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Congress continues fight against drug abuse

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The Congressional Caucus on Prescription Drug Abuse has been relaunched with the purpose of raising awareness to prescription drug abuse and working to develop effective treatment, prevention, law enforcement and research policy solutions.

Reps. Nick Rahall, D-W.Va., and Harold "Hal" Rogers, R-Ky., lead the effort. According to information from Rahall's office, nearly three dozen members of the 112th Congress worked on the bipartisan caucus to fight back against drug abuse. The members worked on initiatives to support prescription data sharing across state lines, participated in a congressional panel at the National Rx Drug Abuse Summit, spoke with the Obama administration on the prescription drug abuse problem through hearings and briefings and introduced legislation to keep crushable generic pain pills from flooding the streets and a bill to require continuing education for those who prescribe narcotics.

Rahall said the caucus is committed in its call for national action and find solutions to curb the problem.

"We are traveling a difficult and challenging path to save an entire generation of Americans, but working with my friend Congressman Rogers and the commitment of our colleagues in Congress for action on a national level, our goal is to explore, develop and expand solutions to conquer the problem of prescription drug abuse," Rahall said. "This may be the biggest challenge of our society, and the only way this destructive trend can be reversed is if everyone — I mean, everyone — gets involved. Our nation's future — our children's and grandchildren's future — hangs in the balance."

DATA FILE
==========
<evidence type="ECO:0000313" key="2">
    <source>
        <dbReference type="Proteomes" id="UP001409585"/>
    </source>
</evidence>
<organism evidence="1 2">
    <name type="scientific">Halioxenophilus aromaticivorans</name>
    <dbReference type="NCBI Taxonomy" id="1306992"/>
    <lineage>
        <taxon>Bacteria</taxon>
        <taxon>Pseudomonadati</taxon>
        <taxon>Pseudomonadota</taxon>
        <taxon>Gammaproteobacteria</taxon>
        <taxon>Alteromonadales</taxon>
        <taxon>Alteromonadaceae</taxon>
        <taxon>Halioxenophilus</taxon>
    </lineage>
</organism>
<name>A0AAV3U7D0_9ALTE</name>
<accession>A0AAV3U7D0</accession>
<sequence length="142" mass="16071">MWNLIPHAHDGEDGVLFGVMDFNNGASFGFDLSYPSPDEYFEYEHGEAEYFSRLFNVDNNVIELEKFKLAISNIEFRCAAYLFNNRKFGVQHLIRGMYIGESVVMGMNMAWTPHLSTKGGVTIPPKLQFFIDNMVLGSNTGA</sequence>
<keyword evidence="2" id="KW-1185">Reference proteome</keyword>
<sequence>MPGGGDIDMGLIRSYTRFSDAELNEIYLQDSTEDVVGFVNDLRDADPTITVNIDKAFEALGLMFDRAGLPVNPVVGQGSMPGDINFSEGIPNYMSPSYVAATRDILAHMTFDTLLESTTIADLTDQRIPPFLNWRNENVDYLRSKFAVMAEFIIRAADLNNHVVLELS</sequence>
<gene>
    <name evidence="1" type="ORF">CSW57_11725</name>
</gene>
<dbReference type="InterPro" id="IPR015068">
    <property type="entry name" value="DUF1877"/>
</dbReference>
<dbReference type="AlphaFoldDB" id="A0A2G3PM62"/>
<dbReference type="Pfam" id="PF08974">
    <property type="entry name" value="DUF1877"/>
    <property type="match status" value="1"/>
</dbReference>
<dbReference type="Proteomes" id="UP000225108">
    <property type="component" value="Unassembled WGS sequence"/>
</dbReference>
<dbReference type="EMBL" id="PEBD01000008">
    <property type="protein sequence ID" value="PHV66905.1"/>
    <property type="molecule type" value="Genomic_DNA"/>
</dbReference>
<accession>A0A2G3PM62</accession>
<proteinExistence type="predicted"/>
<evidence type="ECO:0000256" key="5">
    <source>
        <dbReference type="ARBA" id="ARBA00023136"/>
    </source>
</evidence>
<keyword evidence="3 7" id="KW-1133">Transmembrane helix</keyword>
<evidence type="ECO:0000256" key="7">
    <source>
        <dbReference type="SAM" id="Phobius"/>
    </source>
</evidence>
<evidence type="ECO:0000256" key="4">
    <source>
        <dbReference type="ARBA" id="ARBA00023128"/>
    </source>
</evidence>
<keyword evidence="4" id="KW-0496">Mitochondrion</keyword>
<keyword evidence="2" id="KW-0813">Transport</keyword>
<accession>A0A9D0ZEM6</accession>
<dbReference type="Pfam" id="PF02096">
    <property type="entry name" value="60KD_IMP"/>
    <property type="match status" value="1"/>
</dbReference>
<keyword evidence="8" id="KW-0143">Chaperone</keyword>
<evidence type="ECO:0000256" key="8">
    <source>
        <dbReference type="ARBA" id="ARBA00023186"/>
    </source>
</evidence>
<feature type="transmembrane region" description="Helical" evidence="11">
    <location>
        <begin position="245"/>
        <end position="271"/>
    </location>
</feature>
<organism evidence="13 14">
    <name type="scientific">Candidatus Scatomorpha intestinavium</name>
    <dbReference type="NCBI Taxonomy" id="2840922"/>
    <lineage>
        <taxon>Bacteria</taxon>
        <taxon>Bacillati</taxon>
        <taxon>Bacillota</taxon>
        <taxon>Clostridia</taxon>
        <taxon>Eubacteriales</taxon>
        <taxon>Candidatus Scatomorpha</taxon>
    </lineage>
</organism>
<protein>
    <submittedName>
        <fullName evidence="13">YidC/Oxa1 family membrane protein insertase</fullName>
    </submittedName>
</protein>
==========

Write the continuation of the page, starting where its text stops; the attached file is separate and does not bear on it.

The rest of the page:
The prescription drug abuse problem isn't limited to West Virginia. Rogers said the issue "casts a dark shadow over our close-knit communities, particularly targeting our young people."

"Today, this drug problem not only affects my congressional district, but has magnified its scope in intensity, cross-cutting geographical and socio-economic boundaries, hitting communities across the country," Rogers said. "As lawmakers began to recognize the scope and devastation of this scourge, the Congressional Caucus on Prescription Drug Abuse was launched in 2009 to help united legislators and interested parties in preventing the misuse of powerful narcotics. With the help of Congressman Rahall, I am confident that solutions are within reach and that we can continue to make a difference in Washington in this battle against prescription drug abuse."

According to the Substance Abuse and Mental Health Administration, the number of emergency room visits from prescription drug abuse has nearly doubled over the last five years. The number of hospital admissions for prescription drug abuse has increased nearly 400 percent over the past decade.